NCPA - National Center for Policy Analysis

Charter Schools Spreading, Setting Higher Standards

November 14, 2001

Parents in many states have the option of founding their own public charter schools when they become frustrated and dissatisfied with the level of learning in their regular local public schools.

The schools can be operated by parents, teachers or community groups -- anyone who agrees to improve student achievement in exchange for fewer rules and regulations and promises to handle their budgets wisely. The movement is gaining in popularity -- in part because it offers competition to failing public schools.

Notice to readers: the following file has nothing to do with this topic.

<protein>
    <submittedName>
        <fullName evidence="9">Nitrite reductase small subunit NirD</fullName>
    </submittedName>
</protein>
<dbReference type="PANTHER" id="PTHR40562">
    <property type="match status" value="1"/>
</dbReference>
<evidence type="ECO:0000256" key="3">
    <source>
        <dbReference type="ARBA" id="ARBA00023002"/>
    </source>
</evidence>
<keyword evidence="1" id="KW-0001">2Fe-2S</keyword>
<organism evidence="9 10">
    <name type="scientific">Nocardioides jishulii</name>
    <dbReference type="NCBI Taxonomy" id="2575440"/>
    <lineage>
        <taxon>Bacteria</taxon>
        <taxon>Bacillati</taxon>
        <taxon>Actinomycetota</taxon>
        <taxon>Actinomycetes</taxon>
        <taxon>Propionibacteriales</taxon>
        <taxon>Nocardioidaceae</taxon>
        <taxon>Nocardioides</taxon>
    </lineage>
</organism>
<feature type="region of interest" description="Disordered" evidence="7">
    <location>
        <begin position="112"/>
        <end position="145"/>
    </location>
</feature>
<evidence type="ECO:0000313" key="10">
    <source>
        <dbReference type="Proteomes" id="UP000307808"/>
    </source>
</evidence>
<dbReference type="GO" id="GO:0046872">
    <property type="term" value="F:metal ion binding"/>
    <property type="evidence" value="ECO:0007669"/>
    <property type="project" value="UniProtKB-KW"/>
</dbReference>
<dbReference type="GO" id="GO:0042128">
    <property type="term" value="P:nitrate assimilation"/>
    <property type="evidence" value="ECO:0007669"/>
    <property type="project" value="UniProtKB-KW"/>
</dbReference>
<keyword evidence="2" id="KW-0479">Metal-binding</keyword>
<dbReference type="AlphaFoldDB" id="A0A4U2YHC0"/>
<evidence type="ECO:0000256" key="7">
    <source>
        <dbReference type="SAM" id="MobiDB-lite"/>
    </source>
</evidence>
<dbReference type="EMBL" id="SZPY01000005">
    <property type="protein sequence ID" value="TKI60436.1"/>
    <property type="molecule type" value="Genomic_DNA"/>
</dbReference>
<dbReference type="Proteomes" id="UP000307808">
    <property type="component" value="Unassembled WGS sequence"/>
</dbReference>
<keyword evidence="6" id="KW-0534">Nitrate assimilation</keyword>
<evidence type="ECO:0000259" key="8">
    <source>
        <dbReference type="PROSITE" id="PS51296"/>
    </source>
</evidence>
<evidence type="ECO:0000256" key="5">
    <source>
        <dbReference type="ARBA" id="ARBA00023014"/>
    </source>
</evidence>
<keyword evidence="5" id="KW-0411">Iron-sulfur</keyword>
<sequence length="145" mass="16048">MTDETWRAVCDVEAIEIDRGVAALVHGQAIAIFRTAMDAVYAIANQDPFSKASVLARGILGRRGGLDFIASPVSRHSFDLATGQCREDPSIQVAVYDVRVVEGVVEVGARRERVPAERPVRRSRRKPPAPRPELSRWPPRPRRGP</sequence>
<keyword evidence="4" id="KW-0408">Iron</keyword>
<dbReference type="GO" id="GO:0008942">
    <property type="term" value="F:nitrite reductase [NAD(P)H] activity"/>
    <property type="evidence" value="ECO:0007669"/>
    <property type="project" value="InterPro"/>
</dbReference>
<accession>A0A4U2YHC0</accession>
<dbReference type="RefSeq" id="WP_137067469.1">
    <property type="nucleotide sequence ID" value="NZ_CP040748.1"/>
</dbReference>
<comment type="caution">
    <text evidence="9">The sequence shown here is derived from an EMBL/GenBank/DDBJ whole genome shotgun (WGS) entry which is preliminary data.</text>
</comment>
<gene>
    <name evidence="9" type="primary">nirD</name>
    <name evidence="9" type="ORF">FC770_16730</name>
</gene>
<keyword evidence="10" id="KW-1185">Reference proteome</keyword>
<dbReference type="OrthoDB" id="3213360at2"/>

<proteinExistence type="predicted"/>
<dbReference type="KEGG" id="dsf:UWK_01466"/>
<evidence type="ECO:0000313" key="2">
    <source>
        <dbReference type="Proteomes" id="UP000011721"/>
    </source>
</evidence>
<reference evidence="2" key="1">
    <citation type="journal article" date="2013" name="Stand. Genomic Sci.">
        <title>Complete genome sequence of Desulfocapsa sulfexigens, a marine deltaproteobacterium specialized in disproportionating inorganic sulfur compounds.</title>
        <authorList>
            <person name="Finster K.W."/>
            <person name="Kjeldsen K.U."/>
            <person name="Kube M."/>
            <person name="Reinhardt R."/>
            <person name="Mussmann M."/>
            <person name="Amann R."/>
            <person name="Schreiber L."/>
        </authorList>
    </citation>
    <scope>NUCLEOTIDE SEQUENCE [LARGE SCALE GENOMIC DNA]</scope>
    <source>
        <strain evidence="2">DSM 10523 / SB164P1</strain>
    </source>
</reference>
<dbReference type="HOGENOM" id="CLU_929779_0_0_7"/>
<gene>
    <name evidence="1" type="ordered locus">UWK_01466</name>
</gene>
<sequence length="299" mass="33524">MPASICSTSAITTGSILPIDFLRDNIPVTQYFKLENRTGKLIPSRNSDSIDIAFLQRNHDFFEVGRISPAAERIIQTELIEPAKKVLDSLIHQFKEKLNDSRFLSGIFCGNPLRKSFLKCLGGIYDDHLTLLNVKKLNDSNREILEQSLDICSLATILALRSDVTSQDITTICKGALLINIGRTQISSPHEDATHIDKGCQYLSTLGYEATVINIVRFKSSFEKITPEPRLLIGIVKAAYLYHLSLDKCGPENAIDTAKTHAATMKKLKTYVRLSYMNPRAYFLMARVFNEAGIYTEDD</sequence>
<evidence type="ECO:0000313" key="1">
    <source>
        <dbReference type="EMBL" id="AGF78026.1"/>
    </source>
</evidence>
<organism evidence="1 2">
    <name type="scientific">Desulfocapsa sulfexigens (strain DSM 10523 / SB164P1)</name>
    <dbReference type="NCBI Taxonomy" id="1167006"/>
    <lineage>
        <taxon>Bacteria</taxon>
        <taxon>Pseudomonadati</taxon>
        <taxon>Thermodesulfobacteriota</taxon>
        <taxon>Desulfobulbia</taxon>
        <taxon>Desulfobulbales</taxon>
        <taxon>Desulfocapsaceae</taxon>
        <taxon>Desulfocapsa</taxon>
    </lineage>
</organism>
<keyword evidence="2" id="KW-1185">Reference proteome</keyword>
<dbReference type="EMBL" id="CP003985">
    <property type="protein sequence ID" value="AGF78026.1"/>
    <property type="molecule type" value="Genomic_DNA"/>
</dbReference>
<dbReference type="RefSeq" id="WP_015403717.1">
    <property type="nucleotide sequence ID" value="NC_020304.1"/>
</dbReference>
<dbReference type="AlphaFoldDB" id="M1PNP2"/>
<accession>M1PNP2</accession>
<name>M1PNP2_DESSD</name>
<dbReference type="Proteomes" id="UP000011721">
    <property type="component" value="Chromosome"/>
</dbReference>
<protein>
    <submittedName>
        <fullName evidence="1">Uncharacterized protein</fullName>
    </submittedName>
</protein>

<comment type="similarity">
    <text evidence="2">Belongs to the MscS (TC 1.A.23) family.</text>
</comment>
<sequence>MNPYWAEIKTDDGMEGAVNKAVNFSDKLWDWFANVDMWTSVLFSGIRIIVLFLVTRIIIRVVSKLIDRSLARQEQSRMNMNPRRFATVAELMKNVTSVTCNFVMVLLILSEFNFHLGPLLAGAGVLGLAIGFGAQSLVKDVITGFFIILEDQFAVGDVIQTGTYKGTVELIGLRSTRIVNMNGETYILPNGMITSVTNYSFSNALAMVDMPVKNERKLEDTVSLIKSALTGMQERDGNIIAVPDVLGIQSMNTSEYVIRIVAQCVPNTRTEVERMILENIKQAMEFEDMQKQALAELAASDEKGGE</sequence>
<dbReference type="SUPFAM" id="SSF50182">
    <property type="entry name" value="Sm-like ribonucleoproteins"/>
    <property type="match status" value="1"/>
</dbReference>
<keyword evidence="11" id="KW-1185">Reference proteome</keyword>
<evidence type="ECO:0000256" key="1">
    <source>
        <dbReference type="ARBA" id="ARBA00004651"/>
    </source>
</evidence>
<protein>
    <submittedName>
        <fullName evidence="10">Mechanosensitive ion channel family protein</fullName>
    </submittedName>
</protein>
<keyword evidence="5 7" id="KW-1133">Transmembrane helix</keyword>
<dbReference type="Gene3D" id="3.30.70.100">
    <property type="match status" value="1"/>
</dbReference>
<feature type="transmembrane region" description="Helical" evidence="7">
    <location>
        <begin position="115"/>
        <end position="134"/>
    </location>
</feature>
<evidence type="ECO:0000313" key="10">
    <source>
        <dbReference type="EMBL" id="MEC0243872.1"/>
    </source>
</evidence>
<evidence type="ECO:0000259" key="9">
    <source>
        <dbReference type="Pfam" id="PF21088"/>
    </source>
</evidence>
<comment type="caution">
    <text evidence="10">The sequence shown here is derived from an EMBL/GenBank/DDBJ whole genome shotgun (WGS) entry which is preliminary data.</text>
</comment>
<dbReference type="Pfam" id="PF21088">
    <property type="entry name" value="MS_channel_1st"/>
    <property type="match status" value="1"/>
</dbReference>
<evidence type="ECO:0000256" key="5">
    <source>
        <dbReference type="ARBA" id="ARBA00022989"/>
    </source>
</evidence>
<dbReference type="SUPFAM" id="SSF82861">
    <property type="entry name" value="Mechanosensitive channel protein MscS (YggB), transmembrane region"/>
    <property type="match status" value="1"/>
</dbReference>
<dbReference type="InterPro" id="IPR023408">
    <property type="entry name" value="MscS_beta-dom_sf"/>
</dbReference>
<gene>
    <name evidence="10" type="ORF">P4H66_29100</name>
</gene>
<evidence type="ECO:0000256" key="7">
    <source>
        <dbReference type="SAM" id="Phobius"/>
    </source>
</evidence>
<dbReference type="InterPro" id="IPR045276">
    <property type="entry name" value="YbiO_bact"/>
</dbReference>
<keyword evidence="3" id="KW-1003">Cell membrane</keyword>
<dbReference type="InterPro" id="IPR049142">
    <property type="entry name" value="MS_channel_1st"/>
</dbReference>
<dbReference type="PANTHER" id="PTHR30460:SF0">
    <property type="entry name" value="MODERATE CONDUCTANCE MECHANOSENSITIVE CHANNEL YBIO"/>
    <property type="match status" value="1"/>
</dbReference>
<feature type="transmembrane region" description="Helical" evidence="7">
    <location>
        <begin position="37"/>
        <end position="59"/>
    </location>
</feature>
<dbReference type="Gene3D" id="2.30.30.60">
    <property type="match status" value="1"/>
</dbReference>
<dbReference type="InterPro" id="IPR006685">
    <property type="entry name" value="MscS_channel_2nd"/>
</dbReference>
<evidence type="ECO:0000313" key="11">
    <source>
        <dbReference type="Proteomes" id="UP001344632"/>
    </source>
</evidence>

• Minnesota enacted the nation's first charter school law in 1992.
  • Nine years later, there are 2,100 charter schools in 37 states, the District of Columbia and Puerto Rico -- with school sizes ranging from just a few dozen students to thousands.
  • Only 86 charters -- 4 percent of all those opened throughout the nation -- have failed.
  • President Bush's education bill being negotiated in Congress calls for spending $200 million on 680 new charters and on 1,100 of the existing ones.

Political observers report that both Republican and Democrat politicians appear to be warming to the charter trend.

Source: Tamara Henry, "Charter Schools Pledge Success," USA Today, November 14, 2001.

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